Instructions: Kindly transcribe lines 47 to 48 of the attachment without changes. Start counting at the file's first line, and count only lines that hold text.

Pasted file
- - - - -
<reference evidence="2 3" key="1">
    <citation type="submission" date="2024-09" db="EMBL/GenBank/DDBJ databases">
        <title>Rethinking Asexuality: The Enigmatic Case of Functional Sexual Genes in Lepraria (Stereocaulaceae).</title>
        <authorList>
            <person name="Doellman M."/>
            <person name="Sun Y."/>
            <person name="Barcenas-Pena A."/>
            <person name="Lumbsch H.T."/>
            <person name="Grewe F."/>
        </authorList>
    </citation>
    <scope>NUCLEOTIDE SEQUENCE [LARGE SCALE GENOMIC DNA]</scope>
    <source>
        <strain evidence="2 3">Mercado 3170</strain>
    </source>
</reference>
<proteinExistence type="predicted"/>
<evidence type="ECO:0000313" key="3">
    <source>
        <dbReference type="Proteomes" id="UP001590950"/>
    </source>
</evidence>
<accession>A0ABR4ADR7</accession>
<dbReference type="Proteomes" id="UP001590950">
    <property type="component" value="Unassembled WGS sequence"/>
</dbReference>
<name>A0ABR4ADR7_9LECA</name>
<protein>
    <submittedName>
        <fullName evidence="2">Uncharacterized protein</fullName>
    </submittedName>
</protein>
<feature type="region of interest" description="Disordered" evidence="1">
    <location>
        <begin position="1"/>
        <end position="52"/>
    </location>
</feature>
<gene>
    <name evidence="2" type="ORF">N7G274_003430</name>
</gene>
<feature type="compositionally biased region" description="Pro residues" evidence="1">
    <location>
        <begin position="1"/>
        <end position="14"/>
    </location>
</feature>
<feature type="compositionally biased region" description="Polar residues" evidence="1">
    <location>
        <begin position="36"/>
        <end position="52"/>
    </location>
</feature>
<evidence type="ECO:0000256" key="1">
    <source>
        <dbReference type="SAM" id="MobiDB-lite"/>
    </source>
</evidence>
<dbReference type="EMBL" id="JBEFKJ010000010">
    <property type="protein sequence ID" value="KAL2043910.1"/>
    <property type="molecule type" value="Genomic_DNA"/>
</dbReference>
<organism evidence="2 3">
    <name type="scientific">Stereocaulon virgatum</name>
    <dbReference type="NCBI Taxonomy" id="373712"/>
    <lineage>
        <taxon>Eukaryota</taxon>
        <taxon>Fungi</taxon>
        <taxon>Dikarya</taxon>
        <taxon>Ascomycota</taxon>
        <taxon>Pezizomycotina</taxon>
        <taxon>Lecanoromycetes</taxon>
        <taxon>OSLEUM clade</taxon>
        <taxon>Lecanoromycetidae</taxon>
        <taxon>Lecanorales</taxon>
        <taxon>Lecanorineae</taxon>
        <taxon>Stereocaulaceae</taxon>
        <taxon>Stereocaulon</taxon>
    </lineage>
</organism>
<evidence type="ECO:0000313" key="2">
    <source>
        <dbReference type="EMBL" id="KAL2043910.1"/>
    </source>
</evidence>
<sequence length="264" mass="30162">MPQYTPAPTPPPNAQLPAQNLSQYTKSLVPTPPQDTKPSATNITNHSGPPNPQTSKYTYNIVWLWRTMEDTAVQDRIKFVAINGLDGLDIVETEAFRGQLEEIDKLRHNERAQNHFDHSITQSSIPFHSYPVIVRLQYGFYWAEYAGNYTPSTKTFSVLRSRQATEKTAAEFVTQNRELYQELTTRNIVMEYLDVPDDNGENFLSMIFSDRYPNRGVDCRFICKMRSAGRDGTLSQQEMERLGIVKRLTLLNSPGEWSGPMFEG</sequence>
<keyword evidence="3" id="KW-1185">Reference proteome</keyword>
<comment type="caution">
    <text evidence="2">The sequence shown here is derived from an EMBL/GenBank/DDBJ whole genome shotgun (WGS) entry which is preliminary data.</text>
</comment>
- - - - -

</feature>
<feature type="compositionally biased region" description="Polar residues" evidence="1">